Whether they are five-star hotels or no-tell motels, most of the 4.8 million guest rooms in the United States have something in common – they all have four walls. Your basic box.
Here are several properties where you can stay that take you far outside that box, including covered wagons, lighthouses, teepees and even a giant beagle. So when you’re ready to think outside the box when it comes to accommodations, check these most unusual hotels.
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Teepee Camping at North Georgia Canopy Tours
For a glimpse at how the Cherokee Indians lived, stay in a teepee in Lula, Georgia, about an hour north of Atlanta.
North Georgia Canopy Tours has seven teepees named after the seven clans of the Cherokees. These teepees have features those Native-Americans never saw, including HVAC, lighting and electrical outlets. Linens are provided, and you can order breakfast for an additional fee.
Treehouse in Atlanta
If you’ve been to the Magic Kingdom, you’ve walked through the Swiss Family Robinson’s treehouse. Well, this is even better because you can actually stay here.
This three-room antiques-filled treehouse is right near Bobby Jones Golf Course in Buckhead, but nestled in the woods so you’ll feel like you’ve really gotten away. You can walk to several restaurants and the Food Truck Park.
Find more treehouses here.
Jules Undersea Lodge in Florida
Yes, you can be like the Little Mermaid and actually stay under the sea at Jules Undersea Lodge in Key Largo Undersea Park in Key Largo, Florida. It’s the world’s only underwater hotel. You can get SCUBA diving training here, which you need to visit because you have to dive down 21” just to enter the lodge.
Chattanooga Choo Choo Hotel in Chattanooga
Relive the glory days of travel by train when you stay at the Chattanooga Choo-Choo Hotel in Chattanooga, Tennessee. You can stay in one of 48 Victorian train car hotel rooms in Terminal Station, which was saved from the wrecking ball by local businessmen who turned it into the popular hotel. It’s may be a bit touristy, but it’s so great they saved a beautiful train station.
The Shady Dell Trailers in Arizona
Airstream trailers are back in vogue. Now you can stay in a vintage Airstream or one of nine other travel trailers from the 1940s and 1950s at The Shady Dell in Bisbee, Arizona.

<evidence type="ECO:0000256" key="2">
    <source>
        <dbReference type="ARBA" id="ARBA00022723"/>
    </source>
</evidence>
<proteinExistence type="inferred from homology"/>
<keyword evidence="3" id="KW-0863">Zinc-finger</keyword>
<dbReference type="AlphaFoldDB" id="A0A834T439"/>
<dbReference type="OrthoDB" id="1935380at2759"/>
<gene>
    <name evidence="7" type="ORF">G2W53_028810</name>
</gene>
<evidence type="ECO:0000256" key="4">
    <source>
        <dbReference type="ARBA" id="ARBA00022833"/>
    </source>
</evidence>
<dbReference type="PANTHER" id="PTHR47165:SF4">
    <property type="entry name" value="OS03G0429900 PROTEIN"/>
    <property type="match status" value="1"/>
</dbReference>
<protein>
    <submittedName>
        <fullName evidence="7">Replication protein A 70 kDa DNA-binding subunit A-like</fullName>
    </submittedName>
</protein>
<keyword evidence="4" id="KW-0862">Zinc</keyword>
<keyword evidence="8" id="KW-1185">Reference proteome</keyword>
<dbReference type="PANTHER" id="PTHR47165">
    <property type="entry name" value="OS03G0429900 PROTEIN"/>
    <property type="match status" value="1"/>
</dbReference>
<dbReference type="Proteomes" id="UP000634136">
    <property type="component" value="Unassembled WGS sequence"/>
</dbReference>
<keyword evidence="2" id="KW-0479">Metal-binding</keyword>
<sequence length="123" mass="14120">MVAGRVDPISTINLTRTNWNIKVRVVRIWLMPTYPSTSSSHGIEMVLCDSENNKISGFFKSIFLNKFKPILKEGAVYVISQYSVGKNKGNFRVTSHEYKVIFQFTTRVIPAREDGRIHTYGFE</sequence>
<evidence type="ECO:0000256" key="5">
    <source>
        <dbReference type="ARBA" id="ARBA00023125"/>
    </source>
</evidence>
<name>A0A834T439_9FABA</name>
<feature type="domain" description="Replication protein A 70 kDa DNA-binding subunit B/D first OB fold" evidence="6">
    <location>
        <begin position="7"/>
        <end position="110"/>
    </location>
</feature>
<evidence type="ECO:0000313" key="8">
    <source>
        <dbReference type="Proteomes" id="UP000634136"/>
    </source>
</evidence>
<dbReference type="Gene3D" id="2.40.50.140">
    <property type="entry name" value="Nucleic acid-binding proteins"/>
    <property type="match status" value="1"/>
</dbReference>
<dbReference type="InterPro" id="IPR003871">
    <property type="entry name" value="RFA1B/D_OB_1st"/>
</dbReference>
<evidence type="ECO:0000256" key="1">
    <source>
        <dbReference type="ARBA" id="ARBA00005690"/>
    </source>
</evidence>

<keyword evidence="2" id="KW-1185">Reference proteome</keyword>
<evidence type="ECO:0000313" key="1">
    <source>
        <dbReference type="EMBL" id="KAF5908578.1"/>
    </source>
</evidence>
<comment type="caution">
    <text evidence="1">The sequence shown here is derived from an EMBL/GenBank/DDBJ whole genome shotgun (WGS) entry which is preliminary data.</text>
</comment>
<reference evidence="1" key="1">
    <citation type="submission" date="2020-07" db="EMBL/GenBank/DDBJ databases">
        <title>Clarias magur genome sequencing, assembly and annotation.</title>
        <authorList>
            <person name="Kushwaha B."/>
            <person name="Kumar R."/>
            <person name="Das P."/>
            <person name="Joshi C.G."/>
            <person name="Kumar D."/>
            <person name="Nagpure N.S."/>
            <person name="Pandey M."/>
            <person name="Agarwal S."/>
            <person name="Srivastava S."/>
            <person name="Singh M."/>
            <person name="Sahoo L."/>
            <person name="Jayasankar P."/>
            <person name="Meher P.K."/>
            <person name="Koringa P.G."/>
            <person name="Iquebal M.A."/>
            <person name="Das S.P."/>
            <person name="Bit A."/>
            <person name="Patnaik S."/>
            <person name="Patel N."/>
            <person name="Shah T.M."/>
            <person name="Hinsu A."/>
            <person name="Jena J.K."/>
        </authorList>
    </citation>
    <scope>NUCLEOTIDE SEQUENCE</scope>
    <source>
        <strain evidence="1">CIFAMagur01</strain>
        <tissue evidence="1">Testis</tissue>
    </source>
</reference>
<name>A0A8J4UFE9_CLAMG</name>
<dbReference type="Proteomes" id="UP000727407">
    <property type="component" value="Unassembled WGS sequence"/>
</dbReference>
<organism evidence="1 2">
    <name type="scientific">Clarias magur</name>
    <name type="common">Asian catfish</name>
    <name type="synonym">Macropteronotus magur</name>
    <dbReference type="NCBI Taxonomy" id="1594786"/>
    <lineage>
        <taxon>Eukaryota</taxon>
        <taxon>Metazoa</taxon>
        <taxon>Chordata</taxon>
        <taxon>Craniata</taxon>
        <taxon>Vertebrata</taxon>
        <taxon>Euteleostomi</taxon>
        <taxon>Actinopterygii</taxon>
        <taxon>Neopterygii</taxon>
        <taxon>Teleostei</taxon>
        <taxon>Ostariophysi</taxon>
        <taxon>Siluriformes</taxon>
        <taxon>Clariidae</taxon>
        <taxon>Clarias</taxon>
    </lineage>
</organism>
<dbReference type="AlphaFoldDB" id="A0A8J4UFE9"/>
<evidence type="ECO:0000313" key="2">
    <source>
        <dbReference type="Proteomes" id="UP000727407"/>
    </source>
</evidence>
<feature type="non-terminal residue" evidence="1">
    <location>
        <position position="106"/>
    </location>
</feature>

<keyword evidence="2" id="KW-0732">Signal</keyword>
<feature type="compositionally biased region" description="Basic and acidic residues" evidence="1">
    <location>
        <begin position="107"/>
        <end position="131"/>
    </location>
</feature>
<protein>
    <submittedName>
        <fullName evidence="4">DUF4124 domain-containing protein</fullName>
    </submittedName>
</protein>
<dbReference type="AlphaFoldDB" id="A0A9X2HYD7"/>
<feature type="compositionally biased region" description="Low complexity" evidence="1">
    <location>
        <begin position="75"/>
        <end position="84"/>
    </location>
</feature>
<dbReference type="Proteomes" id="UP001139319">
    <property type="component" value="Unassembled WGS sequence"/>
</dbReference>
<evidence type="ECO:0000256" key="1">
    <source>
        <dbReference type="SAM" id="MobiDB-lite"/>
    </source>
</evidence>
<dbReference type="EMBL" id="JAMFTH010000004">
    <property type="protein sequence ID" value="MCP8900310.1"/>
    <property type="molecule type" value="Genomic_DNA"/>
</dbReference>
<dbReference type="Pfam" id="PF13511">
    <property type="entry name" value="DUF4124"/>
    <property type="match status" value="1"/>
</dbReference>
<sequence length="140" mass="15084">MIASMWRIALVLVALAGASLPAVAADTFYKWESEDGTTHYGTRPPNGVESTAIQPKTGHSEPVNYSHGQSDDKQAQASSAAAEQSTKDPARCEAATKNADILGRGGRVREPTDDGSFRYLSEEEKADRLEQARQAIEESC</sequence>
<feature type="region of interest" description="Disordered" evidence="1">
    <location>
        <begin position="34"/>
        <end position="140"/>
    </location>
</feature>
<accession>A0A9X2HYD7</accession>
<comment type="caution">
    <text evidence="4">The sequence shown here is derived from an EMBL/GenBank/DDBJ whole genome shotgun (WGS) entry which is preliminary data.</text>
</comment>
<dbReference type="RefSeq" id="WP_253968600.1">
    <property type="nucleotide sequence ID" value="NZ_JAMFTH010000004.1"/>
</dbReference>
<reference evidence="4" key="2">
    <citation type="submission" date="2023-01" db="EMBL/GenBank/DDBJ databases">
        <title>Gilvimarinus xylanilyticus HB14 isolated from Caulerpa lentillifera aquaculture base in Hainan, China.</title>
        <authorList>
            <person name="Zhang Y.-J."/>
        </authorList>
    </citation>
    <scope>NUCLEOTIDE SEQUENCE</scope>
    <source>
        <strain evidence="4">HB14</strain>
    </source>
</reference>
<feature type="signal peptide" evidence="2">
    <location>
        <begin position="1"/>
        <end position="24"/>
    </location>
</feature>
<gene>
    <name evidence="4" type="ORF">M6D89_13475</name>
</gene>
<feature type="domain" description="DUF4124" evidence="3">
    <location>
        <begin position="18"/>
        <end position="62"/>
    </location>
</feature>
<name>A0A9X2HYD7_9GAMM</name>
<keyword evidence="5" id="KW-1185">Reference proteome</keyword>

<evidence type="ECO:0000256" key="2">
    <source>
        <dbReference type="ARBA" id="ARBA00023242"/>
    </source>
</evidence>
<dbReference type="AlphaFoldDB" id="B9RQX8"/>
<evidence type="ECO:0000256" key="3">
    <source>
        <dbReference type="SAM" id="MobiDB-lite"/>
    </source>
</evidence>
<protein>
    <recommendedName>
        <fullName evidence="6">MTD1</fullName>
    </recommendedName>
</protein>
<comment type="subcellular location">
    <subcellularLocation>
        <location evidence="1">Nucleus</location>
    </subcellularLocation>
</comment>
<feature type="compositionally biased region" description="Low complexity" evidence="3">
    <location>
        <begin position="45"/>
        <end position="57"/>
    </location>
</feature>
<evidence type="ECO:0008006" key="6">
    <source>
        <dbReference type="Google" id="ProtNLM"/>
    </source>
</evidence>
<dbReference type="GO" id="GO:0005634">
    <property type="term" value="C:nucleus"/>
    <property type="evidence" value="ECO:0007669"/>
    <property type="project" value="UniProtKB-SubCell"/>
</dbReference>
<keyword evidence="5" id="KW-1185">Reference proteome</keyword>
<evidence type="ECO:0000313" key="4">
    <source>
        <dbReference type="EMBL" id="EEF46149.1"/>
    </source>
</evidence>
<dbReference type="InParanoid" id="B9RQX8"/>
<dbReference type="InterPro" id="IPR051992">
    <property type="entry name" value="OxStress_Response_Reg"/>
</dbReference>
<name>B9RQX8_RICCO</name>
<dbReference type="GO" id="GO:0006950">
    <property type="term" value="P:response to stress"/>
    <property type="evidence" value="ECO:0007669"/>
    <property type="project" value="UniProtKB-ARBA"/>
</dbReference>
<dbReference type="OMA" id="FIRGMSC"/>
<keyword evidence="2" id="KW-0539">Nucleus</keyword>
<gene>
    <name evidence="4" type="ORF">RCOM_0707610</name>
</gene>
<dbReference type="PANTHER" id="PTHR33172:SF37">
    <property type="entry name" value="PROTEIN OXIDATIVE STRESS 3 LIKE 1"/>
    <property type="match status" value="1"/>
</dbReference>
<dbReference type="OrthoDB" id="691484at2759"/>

The Shady Dell opened in 1927 as a stop on Highway 80, which runs from Savannah, Georgia to San Diego, California. Trailers comes equipped with small fridge, linens, towels, dishes and a percolator with coffee.
Rose Island Lighthouse in Rhode Island
Guests can actually operate the lighthouse when they stay at the Rose Island Lighthouse on an 18-acre island near Newport, Rhode Island. The lighthouse, built in 1869, is still a working lighthouse.
Overnights guests have two options. You can stay in the bedrooms of the 1912 lighthouse museum, listed on the National Register of Historic Places, after it closes for the evening. You just have to remake your bed by 10 AM when it opens the next day.
Or you can stay as a keeper for a week or a night, but you’ll be put to work with chores and record keeping starting at 7:30 AM.
Winvian Helicopter in Litchfield Hills, Connecticut
This 1968 Sikorsky Sea King helicopter at Winvian Farm used to carry members of the Coast Guard and now hosts guests in its cockpit where you can watch a movie, hang out by the wood-burning stove or seat yourself in the pilot and co-pilots seats to live out your own high-flying fantasy.
The 890-square-foot helicopter is housed inside a cottage as is the king-sized bed for when you retire for the evening.
Dog Park Bark Inn in Cottonwood, Idaho
If you’re goin’ to the dogs in Cottonwood, Idaho, you’d be staying inside the world’s largest beagle. Chainsaw artists Frances Conklin and Dennis Sullivan starting carving wooden dogs years ago, with the beagle being the first breed as they considered it the most politically correct. You never ready anything bad about the beagle hurting anyone.
With the money they earned, they carved Sweet Willy, a 30-foot dog that is also the bed and breakfast that sleeps four at The Dog Park Bark Inn. Guests enter this unusual accommodation from a second-story private deck.
Kokopelli’s Cave in Farmington, New Mexico
It’s a cave 70’ below the surface, but with a gorgeous view of sunsets over La Plata River valley. Kokopelli’s Cave is 1700 square feet and includes master bedroom, living room, dining area, full kitchen, two porches, bathroom with rock walls with a waterfall shower. You won’t find a thermostat though – the cave stays between 68-73 degrees year round.
Wagon Camping at The Rock Ranch
Slumber like the pioneers when you stay in a covered wagon at The Rock Ranch. This 1500-acre cattle ranch, about 1 ½ hours south of Atlanta, has eight Conestoga wagons, the kind the 18th- and 19th-century pioneers used to cross the U.S.
Each wagon has four sets of bunk beds and comes with lanterns, firewood, picnic tables, port-a-potties and drinking water. For an additional fee, you can add on hot dog dinners at the campfire, a story teller or even an astronomer for an additional fee.
Banning Mills Treehouses in Whitesburg, Georgia
Go ride the world’s longest zipline at Historic Banning Mills, then stay up in the air when you settle in for the night in one of these cozy treehouses. Each treehouse has a king bed, fireplace, bathroom and deck overlooking the Gorge. Rooms are accessed by a Sky Bridge, so if you’re scared of heights you may want to cross these off your list.